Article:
8 And then, if thou endure it well, God shall exalt thee on high; thou shalt triumph over all thy foes.
9 Thy friends do stand by thee, and they shall hail thee again with warm hearts and friendly hands.
10 Thou art not yet as Job; thy friends do not contend against thee, neither charge thee with transgression, as they did Job.
God reminded Joseph of a few important things: (1) the adversity wouldn’t last forever, (2) eventually he would be on top, (3) there were still a few positives things going on, and (4) it could be worse.
I have read this scripture so many times, but today, standing near the rebuilt jail and having been out in the biting winter of Missouri, it struck me a lot harder. I felt that I could understand where Joseph was coming from. He wanted God to ride down and smack these people around. His prayer was answered, but his request was denied. We live in a society of pity partiers. You see it on the news, you probably hear it from strangers on the streets – or even your friends: someone is having a bad day and people should feel sorry for them. People should give them things to make them feel better. God, always knowing better, doesn’t work that way. His reminder is that our perspective needs to change. We need to look forward, not down or back. We need to remember that there is always something good in our life – even if it is only our relationship with God. It can always get worse, but our response will bring about a better result in the end.
Forget feeling sorry for yourself. Don’t do it for other people – you aren’t doing them any favors. Be positive, uplifting, encouraging.
Physical Constraints & Spiritual Growth
The Sister Missionaries that were at the Liberty Jail historical site talked about Joseph’s trials during the end of 1838 and the beginning on 1839. He was jailed in 2 different jails and during this time of being physically constrained, he had some incredible spiritual growth. Doctrine and Covenants 121, 122, and 123 were provided during this time. Joseph came to understand qualities about the Priesthood that had not been revealed before. He came to understand that God does care for him. He showed immense strength of character by staying true to God.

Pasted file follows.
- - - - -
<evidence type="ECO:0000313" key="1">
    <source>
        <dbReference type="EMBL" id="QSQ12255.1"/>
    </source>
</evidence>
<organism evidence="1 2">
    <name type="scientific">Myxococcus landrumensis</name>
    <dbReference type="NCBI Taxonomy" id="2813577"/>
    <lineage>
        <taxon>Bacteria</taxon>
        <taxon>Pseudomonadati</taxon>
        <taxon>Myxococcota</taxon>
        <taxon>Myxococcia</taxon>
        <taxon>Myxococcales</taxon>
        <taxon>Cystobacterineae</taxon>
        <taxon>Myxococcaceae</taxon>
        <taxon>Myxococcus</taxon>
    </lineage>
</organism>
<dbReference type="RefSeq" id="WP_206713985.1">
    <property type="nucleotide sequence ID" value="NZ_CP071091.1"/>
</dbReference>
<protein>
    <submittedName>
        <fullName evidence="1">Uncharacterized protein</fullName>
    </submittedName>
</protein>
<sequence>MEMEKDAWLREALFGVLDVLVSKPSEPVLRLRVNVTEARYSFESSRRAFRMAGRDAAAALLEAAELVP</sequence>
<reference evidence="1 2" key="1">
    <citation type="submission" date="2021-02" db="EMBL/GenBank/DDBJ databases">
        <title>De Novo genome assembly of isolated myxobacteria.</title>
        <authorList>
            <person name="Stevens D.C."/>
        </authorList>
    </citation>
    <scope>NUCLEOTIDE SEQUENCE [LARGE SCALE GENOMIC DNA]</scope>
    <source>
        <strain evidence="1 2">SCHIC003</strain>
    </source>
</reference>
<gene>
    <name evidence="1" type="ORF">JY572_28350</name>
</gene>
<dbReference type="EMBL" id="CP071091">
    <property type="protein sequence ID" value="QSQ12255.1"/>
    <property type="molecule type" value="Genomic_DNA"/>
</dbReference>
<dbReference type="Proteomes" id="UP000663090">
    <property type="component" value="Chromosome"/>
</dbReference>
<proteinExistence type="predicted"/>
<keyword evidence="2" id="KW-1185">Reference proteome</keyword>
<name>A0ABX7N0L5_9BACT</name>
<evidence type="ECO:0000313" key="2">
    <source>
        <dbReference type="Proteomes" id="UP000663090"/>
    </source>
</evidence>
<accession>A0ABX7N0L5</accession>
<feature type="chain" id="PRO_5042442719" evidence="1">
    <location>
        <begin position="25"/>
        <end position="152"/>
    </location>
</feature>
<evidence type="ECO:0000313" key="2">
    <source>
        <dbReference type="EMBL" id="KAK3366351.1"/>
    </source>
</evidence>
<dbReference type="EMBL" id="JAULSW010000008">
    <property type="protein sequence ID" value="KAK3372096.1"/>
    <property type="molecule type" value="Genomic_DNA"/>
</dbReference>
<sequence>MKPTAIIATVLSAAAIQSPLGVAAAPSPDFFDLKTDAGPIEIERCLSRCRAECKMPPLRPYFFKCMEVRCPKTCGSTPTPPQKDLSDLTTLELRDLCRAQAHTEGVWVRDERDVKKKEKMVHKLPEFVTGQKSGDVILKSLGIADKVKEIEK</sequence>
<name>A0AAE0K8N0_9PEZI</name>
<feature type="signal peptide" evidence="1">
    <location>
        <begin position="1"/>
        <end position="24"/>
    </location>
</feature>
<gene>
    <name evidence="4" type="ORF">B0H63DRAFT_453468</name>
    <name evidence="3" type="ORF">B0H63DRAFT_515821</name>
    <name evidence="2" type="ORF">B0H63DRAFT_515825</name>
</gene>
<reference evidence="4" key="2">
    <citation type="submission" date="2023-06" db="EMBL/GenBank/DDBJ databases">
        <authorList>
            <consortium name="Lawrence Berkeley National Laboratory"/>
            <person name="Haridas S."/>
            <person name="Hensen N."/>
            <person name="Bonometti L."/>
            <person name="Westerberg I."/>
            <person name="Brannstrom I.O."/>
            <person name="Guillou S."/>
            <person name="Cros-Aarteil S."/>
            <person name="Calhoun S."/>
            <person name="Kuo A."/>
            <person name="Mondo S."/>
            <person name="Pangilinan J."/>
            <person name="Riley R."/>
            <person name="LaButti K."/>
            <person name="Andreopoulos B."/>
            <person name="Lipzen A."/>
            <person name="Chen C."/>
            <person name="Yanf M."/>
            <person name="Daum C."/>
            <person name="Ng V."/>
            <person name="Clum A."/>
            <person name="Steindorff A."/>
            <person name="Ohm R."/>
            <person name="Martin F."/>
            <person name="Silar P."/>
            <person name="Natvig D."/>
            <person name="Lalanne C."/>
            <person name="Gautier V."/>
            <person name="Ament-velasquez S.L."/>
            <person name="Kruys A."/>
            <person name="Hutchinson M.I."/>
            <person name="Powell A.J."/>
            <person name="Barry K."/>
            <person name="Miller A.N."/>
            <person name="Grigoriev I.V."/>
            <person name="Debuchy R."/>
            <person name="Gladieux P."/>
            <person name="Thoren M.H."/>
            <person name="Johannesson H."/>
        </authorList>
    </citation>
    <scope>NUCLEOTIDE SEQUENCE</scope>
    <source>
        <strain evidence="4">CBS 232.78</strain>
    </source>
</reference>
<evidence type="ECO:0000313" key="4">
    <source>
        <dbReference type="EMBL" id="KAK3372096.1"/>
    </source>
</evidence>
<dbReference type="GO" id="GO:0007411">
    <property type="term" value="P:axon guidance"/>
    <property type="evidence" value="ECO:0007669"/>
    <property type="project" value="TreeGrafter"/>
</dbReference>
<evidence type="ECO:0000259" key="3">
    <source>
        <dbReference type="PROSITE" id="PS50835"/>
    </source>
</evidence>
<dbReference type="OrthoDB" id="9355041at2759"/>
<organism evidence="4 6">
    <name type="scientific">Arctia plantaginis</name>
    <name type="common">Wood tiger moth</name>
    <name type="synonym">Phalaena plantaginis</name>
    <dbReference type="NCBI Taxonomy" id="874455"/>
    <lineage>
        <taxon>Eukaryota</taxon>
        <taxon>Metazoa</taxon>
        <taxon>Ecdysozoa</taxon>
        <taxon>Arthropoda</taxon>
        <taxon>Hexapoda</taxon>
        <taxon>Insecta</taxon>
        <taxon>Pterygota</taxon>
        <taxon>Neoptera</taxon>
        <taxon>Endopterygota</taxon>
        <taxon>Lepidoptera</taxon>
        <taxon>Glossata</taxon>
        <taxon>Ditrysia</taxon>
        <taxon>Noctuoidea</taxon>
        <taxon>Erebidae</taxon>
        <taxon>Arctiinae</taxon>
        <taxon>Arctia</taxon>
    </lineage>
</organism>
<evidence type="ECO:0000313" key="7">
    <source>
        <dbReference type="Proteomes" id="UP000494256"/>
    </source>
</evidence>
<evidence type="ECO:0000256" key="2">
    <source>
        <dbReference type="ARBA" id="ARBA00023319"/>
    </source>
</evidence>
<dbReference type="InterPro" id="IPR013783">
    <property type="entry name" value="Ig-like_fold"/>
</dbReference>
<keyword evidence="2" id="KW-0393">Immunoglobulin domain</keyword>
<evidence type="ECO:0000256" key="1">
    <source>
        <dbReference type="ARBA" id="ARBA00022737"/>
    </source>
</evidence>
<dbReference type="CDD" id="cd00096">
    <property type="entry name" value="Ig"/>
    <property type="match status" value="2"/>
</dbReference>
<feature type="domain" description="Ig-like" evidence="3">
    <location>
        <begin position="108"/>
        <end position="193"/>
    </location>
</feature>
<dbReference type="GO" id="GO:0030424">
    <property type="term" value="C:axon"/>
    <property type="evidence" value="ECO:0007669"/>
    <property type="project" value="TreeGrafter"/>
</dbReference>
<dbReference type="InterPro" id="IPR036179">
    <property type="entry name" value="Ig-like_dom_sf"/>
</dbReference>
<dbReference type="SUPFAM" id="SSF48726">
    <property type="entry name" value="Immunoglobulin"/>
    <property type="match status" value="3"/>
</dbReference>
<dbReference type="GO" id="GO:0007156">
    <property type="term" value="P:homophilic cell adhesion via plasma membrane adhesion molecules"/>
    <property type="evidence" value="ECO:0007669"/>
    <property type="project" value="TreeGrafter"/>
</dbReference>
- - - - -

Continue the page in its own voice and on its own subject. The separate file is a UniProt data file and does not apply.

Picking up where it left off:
We will find ourselves constrained in this life: it may be a lack of education, a lack of money, we may find ourselves without a spouse or without children. We may find ourselves in an undesirable career. We may have physical handicaps, mental handicaps. We may have made choices in our life that have narrowed down opportunities due to recklessness with the law. All of these constraints do not need to limit us spiritually. We can rise above them. We can go to God and find strength in him. Our salvation is not dependent on how successful we were in earning money, running a race, writing a book, or modeling clothes.
Our salvation depends on the kind of relationship we can cultivate with God. There is no force on earth that can disrupt that relationship.
Joseph was angry during this time. Can you blame him? The Missourians at that time were cruel and un-sympathetic. They were hunting and killing members of the Church. They were throwing people in jail without a legal foothold. With this attitude in place, God provided Joseph with this insight (D&C 121:41-45):
41 No power or influence can or ought to be maintained by virtue of the priesthood, only by persuasion, by long-suffering, by gentleness and meekness, and by love unfeigned;
42 By kindness, and pure knowledge, which shall greatly enlarge the soul without hypocrisy, and without guile—
43 Reproving betimes with sharpness, when moved upon by the Holy Ghost; and then showing forth afterwards an increase oflove toward him whom thou hast reproved, lest he esteem thee to be his enemy;
44 That he may know that thy faithfulness is stronger than the cords of death.
45 Let thy bowels also be full of charity towards all men, and to the household of faith, and let virtue garnish thy thoughts unceasingly; then shall thy confidence wax strong in the presenceof God; and the doctrine of the priesthood shall distil upon thy soul as the dews from heaven.
I love that scripture. God did not want Joseph to dwell or act in anger. In fact, if you need to reprove with sharpness, it is only because the Holy Ghost has given you the inspiration to do so. I cringe when I get on the Internet and read a story of a person that said something, acted in some way, and in general made an unwise decision. The masses descend on that person and tear them to shreds. A 16 yr. old girl once remarked that Obama should be shot. A stupid remark? Yes. But the remarks of people that were 15-20+ years older than her showed no sympathy. They showed no care or concern to correct and build up. They only cared to tear down. Our society treads on dangerous ground when we care only to destroy and not build up.